2024 Renewable Energy Forum Wrap-Up - Smart Energy Decisions

Distributed Generation, Regulation, Sourcing Renewables  -  July 8, 2024

2024 Renewable Energy Forum Wrap-Up

What’s 20 inches of rain when there are renewable energy goals to be met?  The unprecedented storms that hit South Florida as attendees assembled for the 2024 Renewable Energy Forum did little to dampen the resolve of those making their way to the JW Marriott Miami Turnberry Resort & Spa in Aventura on June 12-14 to make strides toward those goals.

Attendees proceeded to make outstanding contacts and benefit from industry-leading content throughout the Forum. 

Noting that the Renewable Energy Forum began in 2016, Wes Doane, Vice President, Smart Energy Decisions said, “The renewables landscape was a lot different at that time. Today, there are new headwinds and new opportunities, but the goals remain the same: to connect buyers and suppliers to bring more projects online, connect with your peers, and learn about the latest trends and best practices from our presenters.” 

The Renewable Energy Forum featured educational sessions, Peer-to-Peer Conversations, and a series of networking opportunities to share successes and challenges. The event also facilitated more than 300 one-to-one business planning meetings between energy customers and suppliers. At every turn, attendees demonstrated a high level of engagement as conversations flowed and connections were made.

Following are brief highlights from the Renewable Energy Forum’s General Sessions: 

PIVOT! How to Keep Advancing Your Strategy When Everything Changes…
Sarah Johnston, Managing Director, Marketing and Carbon Differentiated Strategy, Calpine Energy

In the opening keynote, Sarah Johnston noted that most attendees have already been living through changes that have impacted their ability to achieve energy goals. “This information is sometimes held close to the vest because it's seen as a competitive advantage and differentiator for the organization. But some long-term strategy significantly impacts people who are doing other things within the organization and are normally kept outside of a kind of circle of trust.” Johnston noted the importance of “bringing into the discussion those stakeholders who have an effect or are affected by this strategy.” In particular, she said, energy leaders need to know about risks that affect energy markets and projects they are considering. “The reality is, there's just uncertainty, and uncertainty equals risk. The good news is, most of the risk associated with renewable energy and energy in general is quantitative. If you can measure it, then you can at least try to manage it.”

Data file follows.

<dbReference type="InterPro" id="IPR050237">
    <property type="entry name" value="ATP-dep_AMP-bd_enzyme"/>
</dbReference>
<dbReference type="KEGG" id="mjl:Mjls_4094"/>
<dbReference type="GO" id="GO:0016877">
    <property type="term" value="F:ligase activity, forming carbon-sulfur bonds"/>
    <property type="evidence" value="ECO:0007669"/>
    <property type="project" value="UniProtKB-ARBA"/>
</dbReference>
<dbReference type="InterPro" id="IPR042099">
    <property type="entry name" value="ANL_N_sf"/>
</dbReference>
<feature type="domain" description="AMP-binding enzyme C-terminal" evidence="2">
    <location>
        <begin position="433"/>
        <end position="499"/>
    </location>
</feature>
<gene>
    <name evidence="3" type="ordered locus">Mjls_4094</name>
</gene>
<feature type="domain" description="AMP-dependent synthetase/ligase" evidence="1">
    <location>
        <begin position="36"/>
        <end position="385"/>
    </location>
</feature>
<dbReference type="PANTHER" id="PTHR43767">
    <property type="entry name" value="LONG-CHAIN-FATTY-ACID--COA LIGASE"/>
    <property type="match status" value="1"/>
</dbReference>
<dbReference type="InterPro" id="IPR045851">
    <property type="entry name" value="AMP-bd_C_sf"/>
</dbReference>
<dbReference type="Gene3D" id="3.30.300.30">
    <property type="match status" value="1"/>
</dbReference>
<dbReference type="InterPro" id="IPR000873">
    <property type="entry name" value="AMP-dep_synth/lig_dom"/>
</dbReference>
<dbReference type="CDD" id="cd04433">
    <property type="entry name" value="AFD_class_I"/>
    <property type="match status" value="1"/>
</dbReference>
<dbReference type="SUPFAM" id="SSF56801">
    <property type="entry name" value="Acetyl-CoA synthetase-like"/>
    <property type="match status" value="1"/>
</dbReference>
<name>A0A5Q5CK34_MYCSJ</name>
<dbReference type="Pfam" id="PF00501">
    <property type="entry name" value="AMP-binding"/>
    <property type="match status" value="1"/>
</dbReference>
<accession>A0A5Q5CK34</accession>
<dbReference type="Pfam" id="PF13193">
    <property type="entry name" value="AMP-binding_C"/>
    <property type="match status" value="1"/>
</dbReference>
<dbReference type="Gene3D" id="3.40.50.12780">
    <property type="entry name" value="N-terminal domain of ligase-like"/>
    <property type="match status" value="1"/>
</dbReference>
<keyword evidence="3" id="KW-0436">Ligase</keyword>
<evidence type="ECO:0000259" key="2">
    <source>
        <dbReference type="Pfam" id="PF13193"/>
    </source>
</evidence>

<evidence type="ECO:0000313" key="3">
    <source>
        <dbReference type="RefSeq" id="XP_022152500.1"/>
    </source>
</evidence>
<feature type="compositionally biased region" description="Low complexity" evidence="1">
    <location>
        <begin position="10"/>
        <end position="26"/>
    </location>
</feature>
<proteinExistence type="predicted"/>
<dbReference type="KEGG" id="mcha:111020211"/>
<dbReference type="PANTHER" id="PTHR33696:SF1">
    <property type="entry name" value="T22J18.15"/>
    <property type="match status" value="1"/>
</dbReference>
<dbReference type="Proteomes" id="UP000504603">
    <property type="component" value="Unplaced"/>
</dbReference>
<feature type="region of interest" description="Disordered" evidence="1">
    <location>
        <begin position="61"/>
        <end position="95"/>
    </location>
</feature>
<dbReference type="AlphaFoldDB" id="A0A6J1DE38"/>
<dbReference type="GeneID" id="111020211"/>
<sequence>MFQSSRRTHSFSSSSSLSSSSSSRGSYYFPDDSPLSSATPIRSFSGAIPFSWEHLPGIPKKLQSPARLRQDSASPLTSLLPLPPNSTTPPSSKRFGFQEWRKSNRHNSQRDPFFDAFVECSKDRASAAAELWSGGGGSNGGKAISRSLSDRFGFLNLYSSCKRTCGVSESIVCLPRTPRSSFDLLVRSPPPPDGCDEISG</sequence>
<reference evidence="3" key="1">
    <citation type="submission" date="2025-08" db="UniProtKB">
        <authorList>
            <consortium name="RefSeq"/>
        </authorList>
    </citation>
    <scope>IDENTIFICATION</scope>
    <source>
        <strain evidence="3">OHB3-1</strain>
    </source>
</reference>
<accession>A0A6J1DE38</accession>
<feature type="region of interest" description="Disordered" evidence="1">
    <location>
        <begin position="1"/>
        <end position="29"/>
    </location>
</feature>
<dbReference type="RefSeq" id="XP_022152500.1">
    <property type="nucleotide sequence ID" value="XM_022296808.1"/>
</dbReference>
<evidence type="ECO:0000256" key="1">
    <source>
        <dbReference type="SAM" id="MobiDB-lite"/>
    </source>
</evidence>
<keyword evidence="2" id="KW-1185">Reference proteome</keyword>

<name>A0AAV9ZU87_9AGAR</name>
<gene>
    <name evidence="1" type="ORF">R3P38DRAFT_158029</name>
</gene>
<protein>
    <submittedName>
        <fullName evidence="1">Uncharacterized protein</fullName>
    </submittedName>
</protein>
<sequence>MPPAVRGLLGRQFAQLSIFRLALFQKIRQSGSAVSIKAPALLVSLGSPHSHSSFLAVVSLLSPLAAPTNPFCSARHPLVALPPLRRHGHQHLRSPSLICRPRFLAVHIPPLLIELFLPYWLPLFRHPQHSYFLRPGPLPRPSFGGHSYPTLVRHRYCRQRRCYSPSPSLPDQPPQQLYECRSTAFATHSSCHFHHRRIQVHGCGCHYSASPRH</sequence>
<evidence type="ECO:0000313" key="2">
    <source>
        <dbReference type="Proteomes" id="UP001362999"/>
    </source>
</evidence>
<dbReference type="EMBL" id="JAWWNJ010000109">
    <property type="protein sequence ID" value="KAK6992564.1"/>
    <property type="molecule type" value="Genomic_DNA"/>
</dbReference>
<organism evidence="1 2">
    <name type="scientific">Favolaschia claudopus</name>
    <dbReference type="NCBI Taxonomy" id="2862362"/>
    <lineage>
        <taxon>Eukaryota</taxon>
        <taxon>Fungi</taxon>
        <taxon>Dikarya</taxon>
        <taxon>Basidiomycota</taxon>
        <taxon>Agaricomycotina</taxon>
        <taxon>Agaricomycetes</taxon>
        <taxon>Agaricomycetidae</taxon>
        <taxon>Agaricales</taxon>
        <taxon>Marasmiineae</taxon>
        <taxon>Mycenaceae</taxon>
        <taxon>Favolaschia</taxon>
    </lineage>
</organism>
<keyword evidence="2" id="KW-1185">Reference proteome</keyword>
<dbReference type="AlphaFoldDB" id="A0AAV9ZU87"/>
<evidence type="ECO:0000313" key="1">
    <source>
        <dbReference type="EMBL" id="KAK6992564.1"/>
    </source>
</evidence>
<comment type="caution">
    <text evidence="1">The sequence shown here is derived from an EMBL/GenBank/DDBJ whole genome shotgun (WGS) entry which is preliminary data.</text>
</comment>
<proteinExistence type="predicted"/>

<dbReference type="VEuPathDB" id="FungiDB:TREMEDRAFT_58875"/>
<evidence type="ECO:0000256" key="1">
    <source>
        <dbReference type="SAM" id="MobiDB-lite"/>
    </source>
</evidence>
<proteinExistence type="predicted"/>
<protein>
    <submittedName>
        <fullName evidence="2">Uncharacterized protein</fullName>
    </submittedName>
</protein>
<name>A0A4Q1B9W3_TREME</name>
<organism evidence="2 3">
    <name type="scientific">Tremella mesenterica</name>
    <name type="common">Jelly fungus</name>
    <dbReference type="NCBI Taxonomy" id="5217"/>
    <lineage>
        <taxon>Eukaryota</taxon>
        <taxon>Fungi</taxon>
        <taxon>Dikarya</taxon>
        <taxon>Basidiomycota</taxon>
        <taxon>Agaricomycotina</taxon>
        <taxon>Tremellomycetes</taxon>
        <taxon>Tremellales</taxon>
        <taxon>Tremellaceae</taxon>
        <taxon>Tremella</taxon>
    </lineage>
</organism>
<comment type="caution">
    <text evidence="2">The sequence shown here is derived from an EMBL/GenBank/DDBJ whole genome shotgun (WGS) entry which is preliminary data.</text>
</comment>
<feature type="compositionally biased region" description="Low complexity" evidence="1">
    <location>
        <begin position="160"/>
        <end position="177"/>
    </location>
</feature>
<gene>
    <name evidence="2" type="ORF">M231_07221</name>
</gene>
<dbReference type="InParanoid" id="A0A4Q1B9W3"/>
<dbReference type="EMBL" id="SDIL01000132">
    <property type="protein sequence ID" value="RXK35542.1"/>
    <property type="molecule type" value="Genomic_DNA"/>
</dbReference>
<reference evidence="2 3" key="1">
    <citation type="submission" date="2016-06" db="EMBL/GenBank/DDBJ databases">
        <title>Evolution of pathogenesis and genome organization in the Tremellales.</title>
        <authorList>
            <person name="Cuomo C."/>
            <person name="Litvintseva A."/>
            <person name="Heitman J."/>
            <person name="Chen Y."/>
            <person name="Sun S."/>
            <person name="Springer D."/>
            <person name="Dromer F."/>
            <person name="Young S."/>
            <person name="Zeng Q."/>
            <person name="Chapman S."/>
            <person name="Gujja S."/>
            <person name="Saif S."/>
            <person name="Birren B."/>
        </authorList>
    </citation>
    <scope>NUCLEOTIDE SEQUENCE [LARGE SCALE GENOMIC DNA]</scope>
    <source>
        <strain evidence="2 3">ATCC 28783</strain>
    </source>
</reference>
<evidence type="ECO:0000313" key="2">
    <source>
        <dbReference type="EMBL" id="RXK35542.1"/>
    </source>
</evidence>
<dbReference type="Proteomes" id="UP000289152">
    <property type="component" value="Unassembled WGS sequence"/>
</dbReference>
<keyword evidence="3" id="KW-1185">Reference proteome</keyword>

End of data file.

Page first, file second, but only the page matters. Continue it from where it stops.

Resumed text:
Beyond ESG: Making Renewable Energy a Business Priority
Charles Benisch, Director, Renewables Advisory, ENGIE Impact

“All too often, our organizations have given us a very admirable target — a renewable energy percentage of 100% by 2040 or 2050 — or a greenhouse gas emission reduction target, or a science-based target, but they have not unlocked the budget to accomplish that target.” The key, according to Charles Benisch, is “how to connect renewable energy not to the emission reduction targets or renewable energy percentages that we are committed to achieve, but instead to organizational or executive priorities. Every executive has a mantra to increase profit — either by growing revenue or cutting costs or increasing profit — to manage risk to protect the long-term viability of the organization or to satisfy a compliance requirement. So if we connect renewable energy to these C-suite priorities, we can think about different solutions that aren't the ‘end all, be all’ but are part of a mix of complementary solutions that address those three executive issues.”


General Session: The Continued Evolution of Offsite Renewable Purchasing
Luke Penne, Sr. BDM, Hourly Carbon-Free Energy Matching, Constellation